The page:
In a week that has seen rapid changes in Pakistan’s civilian government, it appears that President Asif Ali Zardari’s political party, the PPP, has had to change its choice to replace Prime Minister Yousaf Raza Gilani, who was ousted earlier in the week by the Supreme Court.
Yesterday, the PPP announced Makhdoom Shahabuddin as their choice for Prime Minister:
President Asif Ali Zardari nominated Shahabuddin to form a new cabinet after the Supreme Court dismissed Gilani for contempt on Tuesday.
A consensus choice and a loyalist, Shahabuddin was briefly finance minister during the 1993-1996 premiership of Benazir Bhutto, Zardari’s wife who was assassinated in 2007.
His nomination was announced after more than 24 hours of crisis talks and intense horse trading between Zardari and members of his fractious ruling coalition.
In brief remarks at the national assembly, Shahabuddin showcased his loyalty by thanking Zardari and extending greetings to members of the Pakistan People’s Party (PPP) on the birthday of his late wife.
“I am thankful from the bottom of my heart (to Zardari),” he told reporters.
“Today is a special day because it is Benazir Bhutto’s birthday and I send my congratulations on this birthday to all party workers,” he added.
That plan appears already to have come to a complete halt, as an arrest warrant was issued today for Shahbuddin:
A non-bailable arrest warrant was issued against Pakistan People’s Party (PPP) leader Makhdoom Shahabuddin in the ephedrine quota case, DawnNews reported.
The Anti-Narcotics Force (ANF) issued warrants against Shahabuddin, Musa Gilani and one other person.
Earlier on June 7, Regional Director of the ANF Brig Fahim Ahmed Khan had told the Supreme Court that the ANF had widened its inquiry against Shahabuddin who he said had ordered the local conversion of ephedrine after Berlex Lab International and Danas Pharma (Pvt) Ltd failed to export asthma drugs to Afghanistan.
The ephedrine scam had come to light in April when the ANF informed a three-judge bench of the Supreme Court, headed by Chief Justice Iftikhar Mohammad Chaudhry, that the ephedrine quota worth Rs7 billion was given to two Multan-based companies on the pressure of an influential person.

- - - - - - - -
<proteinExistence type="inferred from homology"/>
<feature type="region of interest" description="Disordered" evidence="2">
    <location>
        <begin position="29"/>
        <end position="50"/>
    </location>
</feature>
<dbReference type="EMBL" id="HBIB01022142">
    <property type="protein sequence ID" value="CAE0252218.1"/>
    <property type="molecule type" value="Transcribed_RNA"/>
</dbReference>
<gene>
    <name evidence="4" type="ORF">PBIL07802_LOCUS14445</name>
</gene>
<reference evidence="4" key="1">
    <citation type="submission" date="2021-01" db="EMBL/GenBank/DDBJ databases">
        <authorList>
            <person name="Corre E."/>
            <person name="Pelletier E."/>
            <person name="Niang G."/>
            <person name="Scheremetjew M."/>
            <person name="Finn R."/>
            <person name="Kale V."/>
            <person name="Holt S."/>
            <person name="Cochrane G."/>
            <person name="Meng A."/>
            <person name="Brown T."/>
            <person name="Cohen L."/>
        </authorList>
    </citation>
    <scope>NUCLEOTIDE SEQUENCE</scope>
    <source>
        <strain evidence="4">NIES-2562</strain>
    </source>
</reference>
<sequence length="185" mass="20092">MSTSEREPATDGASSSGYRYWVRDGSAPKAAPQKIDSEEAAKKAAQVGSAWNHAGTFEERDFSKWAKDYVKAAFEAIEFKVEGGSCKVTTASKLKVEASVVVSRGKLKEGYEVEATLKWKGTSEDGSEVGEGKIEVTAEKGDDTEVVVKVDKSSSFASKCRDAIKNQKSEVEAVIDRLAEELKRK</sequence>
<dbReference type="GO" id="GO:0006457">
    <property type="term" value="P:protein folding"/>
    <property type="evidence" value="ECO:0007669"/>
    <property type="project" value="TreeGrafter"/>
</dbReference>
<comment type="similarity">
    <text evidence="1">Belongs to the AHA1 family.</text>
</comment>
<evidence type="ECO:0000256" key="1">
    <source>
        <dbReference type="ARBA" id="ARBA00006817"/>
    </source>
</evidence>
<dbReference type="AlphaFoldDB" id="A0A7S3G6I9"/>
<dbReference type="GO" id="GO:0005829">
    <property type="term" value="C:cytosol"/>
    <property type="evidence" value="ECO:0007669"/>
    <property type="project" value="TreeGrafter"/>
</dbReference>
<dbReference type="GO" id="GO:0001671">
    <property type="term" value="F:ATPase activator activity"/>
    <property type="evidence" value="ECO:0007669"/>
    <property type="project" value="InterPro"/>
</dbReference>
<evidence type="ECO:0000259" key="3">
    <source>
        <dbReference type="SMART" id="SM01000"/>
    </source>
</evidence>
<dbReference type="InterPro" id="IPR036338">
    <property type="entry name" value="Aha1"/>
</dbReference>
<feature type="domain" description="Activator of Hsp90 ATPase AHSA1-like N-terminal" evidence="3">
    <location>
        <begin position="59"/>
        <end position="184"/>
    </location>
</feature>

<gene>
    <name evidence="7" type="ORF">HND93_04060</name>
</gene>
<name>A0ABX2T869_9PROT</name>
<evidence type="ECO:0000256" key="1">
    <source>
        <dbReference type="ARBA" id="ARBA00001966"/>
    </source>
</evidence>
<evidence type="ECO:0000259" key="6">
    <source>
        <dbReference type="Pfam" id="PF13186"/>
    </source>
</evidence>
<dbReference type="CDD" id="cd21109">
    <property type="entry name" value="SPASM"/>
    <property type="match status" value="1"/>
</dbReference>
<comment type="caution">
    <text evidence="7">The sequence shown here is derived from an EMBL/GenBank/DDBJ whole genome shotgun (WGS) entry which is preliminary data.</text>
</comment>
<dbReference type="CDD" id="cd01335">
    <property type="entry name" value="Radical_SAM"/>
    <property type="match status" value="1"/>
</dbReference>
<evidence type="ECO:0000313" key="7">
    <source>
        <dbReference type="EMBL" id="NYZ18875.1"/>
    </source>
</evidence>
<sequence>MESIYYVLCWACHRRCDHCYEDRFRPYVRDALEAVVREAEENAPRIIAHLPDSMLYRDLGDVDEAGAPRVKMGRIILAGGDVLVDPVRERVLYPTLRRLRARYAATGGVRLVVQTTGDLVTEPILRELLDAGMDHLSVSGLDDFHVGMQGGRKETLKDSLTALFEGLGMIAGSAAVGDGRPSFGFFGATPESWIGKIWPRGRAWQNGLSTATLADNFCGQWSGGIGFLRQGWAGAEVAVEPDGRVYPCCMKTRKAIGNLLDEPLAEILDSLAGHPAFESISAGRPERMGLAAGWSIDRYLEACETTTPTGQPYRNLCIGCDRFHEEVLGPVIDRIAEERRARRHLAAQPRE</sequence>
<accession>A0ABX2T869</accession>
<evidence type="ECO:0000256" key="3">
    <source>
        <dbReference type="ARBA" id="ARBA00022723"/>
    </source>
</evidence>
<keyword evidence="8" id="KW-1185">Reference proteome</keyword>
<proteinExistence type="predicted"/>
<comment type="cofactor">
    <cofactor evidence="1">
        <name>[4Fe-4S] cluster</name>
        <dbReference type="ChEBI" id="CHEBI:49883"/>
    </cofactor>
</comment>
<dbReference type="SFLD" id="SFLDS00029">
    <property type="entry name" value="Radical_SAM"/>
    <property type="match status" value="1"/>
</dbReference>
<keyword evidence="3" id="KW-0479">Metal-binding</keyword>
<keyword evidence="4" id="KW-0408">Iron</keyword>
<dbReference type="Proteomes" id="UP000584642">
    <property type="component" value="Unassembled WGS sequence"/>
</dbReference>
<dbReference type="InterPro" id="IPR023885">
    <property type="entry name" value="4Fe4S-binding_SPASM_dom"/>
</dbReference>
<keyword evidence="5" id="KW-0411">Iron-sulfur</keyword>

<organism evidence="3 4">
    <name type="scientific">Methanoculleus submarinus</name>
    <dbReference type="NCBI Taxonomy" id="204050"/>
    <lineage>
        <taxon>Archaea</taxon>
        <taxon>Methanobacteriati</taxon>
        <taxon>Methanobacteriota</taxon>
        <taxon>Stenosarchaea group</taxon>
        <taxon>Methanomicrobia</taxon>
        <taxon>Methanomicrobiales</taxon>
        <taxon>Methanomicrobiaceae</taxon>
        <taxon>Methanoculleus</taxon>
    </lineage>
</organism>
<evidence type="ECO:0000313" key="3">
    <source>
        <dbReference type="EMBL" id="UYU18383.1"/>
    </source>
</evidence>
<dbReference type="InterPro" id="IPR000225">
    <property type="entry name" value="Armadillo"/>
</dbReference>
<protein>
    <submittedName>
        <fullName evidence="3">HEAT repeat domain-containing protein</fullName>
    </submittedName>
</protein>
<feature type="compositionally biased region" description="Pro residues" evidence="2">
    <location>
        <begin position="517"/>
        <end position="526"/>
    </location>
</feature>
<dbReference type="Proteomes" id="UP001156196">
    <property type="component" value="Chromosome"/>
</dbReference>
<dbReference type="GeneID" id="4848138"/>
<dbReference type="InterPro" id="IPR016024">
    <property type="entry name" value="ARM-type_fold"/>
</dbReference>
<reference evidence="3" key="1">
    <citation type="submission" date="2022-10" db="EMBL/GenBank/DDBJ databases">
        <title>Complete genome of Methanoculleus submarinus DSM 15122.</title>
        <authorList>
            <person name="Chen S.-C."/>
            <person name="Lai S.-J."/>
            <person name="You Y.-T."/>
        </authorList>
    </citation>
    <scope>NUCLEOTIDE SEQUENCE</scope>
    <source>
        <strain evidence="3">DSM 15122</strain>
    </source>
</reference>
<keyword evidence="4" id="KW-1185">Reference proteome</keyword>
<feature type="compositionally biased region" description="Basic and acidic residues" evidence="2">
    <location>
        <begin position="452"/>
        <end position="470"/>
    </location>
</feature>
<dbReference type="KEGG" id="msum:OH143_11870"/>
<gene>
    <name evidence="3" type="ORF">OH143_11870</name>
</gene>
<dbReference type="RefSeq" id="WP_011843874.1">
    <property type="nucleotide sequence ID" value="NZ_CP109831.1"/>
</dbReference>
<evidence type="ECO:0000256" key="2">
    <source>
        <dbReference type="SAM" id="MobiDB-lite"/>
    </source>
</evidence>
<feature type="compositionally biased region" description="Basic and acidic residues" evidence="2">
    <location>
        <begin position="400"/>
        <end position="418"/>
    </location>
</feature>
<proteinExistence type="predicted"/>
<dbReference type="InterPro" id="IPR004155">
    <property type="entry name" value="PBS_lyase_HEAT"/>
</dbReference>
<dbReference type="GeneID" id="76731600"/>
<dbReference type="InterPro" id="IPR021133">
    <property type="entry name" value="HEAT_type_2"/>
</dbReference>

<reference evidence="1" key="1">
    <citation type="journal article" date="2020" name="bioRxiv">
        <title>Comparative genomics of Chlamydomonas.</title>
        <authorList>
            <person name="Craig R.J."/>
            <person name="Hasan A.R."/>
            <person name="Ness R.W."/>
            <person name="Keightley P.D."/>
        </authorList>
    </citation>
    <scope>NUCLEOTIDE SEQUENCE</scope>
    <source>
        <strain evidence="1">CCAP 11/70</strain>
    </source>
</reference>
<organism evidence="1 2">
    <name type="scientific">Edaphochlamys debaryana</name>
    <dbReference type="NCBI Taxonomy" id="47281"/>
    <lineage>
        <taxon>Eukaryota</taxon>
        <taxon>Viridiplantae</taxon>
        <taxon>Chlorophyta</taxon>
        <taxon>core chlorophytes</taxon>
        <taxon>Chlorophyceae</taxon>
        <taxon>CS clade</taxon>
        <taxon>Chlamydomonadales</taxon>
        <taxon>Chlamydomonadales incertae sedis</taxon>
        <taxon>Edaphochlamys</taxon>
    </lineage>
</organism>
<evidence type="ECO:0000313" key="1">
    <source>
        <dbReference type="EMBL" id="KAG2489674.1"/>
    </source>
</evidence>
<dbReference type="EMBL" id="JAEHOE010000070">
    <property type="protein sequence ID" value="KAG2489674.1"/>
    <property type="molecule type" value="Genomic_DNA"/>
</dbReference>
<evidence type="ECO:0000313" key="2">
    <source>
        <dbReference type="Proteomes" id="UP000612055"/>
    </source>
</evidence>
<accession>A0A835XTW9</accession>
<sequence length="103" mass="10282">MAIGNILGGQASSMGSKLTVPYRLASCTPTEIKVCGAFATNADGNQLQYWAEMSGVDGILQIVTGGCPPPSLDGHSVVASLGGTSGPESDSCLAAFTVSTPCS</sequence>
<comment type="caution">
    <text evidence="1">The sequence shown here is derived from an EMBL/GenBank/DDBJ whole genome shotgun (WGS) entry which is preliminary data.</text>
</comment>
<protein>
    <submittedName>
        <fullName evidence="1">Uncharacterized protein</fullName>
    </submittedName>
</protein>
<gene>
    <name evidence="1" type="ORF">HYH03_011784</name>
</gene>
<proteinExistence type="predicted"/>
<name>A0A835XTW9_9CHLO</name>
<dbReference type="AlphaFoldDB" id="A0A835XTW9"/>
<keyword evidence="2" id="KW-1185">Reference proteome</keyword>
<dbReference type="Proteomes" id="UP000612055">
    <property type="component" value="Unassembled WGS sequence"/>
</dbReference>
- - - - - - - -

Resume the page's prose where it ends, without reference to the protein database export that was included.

Yes, the Gilani mentioned above is the son of the former Prime Minister. From Reuters:
In an unexpected twist to Pakistan’s latest political saga, an anti-narcotics court issued an arrest warrant for Shahabuddin in connection with a case of violated quota limits for the export of ephedrine while he was health minister.
That case allegedly involved Gilani’s son, Ali Musa Gilani, who is accused by anti-narcotics investigators of violating the quotas. Gilani and Shahabuddin have denied any wrongdoing.
Geo TV is reporting that the PPP is now moving to another candidate as their first choice for the Prime Minister election to be held in Parliament tomorrow afternoon:
The Pakistan People’s Party (PPP) has decided that Raja Pervaiz Ashraf will be the party’s leading candidate for prime minister.
This decision was made after the PPP dropped the name of Makhdoom Shahabuddin as its leading candidate.
According to Geo News senior anchor Kamran Khan, the name of Makhdoom Shahabuddin was dropped due to his involvement in the Ephedrine scandal case. Earlier an anti-narcotics court had issued non-bailable arrest warrants for Makhdoom Shahabuddin and Ali Musa Gilani.
It is expected that Raja Pervaiz Ashraf will be introduced as the PPP’s candidate for prime minister to coalition partners later today (Thursday) and a power sharing formula will be discussed.
It seems significant to me that at a time when such huge changes in the political leadership of the country are being driven by scandal, a YouTube video that has gone viral in the country features a comedian poking fun at power. The Express Tribune interviewed Ali Gul Pir about his his video, “Waderai Ka Beta”:
When asked what inspired him to write this song, the young comedian candidly says, “I didn’t put any thought into it. I was not even expecting it to go viral. I just woke up one day and the deadly combination of power failure and boredom made me write it.”
The video shows Pir singing in front of a Hummer next to armed bodyguards. He raps about the luxurious brands he wears and the attention he gets because of his money and power, and also refers to how the social status of those around him changes because they are his pals. “The track is a dig at influential people who misuse their authority,” says Pir. “The subject could be anyone from the sons of bureaucrats to tribal leaders.”
Here is the video. If the english version of the lyrics does not appear, click on the “CC” button. I especially love the expressions on the faces of the “cute girls” in the nightclub scene: